Every day we consume so much information, whether it is from the Internet, television, magazines or simple conversation. After acquiring knowledge, regardless of whether it is true or false, we are left to determine what to believe and what to further investigate.
|Photo by: Longzero|
Like in the popular Discovery Channel show MythBusters, Eating Disorders of York Region is going to different high schools to do just that: Demystify common misconceptions about the highly stigmatized disorders.
On Thurs. April 26 and Fri. April 27, EDOYR visited St. Theresa of Lisieux Catholic High School in Richmond Hill to discuss common myths, prevention and the support available for individuals affected by eating disorders as well as their families.
Three steps in demystifying common misconceptions about eating disorders include becoming aware of any biased and inaccurate information that may have been consumed through conversation, media and the like, challenging and analyzing that very content and affirming for ourselves our own feelings. Ultimately, engaging our true sense of self to debunk inaccurate messages.
I graduated from STL in the summer of 2008. Though my time at the school was filled with memories of friends and fun, I also struggled with understanding beauty. Unfortunately, I chose to believe that I wasn’t pretty because of my weight. Every summer, I would try to slim down so I would feel more confident and strong. Each time I lost a few pounds and would thus fit into my smaller clothes, I would hear complements like, “Wow, you look great! How much weight have you lost?” I would strive to look even better the next day and the day after that, whether that meant doing an extra thirty crunches before bed or eating 300-less-calories.
Those comments were addicting. So addicting that I was no longer attempting a healthy lifestyle for myself. Instead, I was cutting back calories (a dangerous action at an age where numerous physical changes were taking place inside my body) and working out so other people would notice my aesthetic differences. Ultimately, I wanted to fit in.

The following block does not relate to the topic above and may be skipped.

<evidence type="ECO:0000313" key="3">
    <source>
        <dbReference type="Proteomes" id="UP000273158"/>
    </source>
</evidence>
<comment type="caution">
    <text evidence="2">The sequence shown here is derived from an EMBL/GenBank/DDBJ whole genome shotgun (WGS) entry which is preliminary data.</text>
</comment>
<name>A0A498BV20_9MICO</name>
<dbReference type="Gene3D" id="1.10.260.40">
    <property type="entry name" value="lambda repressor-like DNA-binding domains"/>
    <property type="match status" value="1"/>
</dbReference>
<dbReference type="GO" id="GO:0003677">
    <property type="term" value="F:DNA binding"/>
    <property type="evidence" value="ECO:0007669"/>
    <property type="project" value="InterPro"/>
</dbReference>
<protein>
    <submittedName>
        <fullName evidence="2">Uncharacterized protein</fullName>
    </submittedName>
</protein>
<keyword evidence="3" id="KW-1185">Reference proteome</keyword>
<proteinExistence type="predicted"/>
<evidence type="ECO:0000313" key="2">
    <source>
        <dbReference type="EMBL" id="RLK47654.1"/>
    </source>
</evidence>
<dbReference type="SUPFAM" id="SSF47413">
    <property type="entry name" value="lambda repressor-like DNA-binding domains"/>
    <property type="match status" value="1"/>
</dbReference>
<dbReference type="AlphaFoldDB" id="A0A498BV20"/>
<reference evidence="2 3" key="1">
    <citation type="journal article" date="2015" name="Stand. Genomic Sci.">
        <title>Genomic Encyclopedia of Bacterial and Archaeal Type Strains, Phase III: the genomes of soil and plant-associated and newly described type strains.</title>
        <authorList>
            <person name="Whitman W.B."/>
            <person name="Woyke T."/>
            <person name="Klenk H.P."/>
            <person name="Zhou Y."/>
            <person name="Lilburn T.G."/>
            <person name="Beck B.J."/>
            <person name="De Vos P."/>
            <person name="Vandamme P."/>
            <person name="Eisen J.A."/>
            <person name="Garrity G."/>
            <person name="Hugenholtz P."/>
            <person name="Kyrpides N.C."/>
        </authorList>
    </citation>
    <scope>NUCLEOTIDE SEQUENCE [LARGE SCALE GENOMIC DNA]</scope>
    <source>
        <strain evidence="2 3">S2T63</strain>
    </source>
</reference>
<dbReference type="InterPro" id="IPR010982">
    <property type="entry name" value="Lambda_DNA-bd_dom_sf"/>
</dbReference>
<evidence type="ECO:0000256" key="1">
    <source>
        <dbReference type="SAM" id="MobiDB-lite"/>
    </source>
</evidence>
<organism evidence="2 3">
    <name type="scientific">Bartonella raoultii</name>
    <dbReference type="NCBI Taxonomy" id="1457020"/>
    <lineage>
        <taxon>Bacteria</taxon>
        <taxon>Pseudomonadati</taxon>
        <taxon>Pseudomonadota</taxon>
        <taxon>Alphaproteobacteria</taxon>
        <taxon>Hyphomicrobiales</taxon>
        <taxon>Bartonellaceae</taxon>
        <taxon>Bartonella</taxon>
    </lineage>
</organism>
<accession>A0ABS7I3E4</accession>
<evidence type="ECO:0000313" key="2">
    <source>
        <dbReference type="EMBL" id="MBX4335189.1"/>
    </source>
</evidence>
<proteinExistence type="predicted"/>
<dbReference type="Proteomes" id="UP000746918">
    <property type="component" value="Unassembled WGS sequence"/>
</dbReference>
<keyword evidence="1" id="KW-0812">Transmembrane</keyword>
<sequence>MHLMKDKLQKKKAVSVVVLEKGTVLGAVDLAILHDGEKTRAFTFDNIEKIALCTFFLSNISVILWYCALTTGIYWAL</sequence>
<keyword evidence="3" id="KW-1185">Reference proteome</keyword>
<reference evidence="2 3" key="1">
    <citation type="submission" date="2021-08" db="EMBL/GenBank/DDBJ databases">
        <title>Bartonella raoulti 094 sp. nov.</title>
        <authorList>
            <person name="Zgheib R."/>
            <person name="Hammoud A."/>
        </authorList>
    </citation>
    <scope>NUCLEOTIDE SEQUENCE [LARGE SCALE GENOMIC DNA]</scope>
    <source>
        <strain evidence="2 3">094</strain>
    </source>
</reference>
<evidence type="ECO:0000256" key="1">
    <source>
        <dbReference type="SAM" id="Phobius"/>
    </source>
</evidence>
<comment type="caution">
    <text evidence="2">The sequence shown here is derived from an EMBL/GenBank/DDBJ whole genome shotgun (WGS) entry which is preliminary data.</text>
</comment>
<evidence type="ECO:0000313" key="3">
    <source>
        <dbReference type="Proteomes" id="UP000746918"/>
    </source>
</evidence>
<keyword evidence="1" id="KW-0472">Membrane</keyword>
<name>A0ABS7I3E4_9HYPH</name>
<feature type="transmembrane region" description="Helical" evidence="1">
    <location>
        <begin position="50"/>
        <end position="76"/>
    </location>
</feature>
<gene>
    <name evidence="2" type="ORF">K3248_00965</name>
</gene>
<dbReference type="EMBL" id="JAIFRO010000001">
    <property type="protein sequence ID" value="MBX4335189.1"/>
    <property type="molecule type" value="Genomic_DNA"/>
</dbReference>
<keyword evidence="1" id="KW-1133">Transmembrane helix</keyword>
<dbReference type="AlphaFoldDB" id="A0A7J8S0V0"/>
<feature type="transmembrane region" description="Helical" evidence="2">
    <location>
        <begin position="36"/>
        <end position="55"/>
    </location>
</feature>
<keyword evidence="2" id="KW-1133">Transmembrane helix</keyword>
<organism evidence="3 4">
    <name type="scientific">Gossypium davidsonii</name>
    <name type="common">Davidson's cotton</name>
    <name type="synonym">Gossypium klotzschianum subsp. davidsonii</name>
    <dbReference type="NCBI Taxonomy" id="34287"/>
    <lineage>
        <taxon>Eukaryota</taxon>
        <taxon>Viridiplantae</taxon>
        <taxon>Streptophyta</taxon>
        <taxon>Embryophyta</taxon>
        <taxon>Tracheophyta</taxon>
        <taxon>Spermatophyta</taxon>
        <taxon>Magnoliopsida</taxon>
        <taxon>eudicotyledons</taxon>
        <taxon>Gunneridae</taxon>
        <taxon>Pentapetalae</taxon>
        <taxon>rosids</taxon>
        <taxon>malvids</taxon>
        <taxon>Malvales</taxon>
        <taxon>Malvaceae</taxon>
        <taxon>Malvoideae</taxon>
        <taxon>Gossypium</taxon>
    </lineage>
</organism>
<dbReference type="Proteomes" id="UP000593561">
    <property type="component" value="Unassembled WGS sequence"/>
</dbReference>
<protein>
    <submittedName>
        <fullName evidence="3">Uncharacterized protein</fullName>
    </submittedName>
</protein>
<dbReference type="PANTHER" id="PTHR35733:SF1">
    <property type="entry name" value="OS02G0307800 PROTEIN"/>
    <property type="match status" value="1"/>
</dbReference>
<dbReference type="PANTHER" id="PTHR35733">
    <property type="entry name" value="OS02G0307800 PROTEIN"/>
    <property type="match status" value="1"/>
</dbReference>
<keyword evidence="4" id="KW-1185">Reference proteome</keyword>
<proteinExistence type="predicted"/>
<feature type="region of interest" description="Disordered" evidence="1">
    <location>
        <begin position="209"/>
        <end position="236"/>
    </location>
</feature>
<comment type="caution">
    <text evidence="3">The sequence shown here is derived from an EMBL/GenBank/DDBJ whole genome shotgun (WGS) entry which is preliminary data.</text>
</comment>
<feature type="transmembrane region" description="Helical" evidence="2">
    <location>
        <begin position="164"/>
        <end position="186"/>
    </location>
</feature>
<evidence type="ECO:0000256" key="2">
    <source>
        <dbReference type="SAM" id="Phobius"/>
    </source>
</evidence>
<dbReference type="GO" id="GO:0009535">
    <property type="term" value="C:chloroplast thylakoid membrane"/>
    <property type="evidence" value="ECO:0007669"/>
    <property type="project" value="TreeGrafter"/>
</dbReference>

At the end of my high school career, the problem wasn’t that I was unappreciated by others. In fact, the problem was that I was unappreciated by myself. I had devoted so much time to changing myself to please others that I had forgotten what it felt like to live, breathe, walk, talk and act in my own skin. I forgot that being me wasn’t about what people thought about who I was or who I should try to be. I had started to believe that the only part of me that mattered was how I looked in my “skinny” jeans, because I had based what it meant to be myself on the appreciation I received and eventually sought from others.
Being at STL during the last week of April was an opportunity to help others who may have been struggling with similar issues.
Though I didn’t suffer from an eating disorder, it was hard for me to ask for guidance about my misconceptions when I was in high school, as it often is difficult to ask for help in many instances. The first step for me was getting to know who I was. My goal, instead of appreciation from others, became learning how to guide myself, even though I had the support of guidance counselors, teachers, parents and friends. Once I understood how to encourage, motivate, guide and support myself, I then started understanding that something about how I perceived the girl I was did not seem right.
EDOYR has recently created an Early Intervention Centre with the support of the Ontario Trillium Foundation. It aims to disrupt an eating disorder as soon as possible. If you or someone you know may be struggling from misconceptions of body image, disordered eating or an eating disorder, medical attention may be necessary. Feel free to contact email@example.com if you have any questions and/or visit our website.
By: Leviana Coccia
Events and Communications Coordinator at EDOYR
Alumna of St. Theresa of Lisieux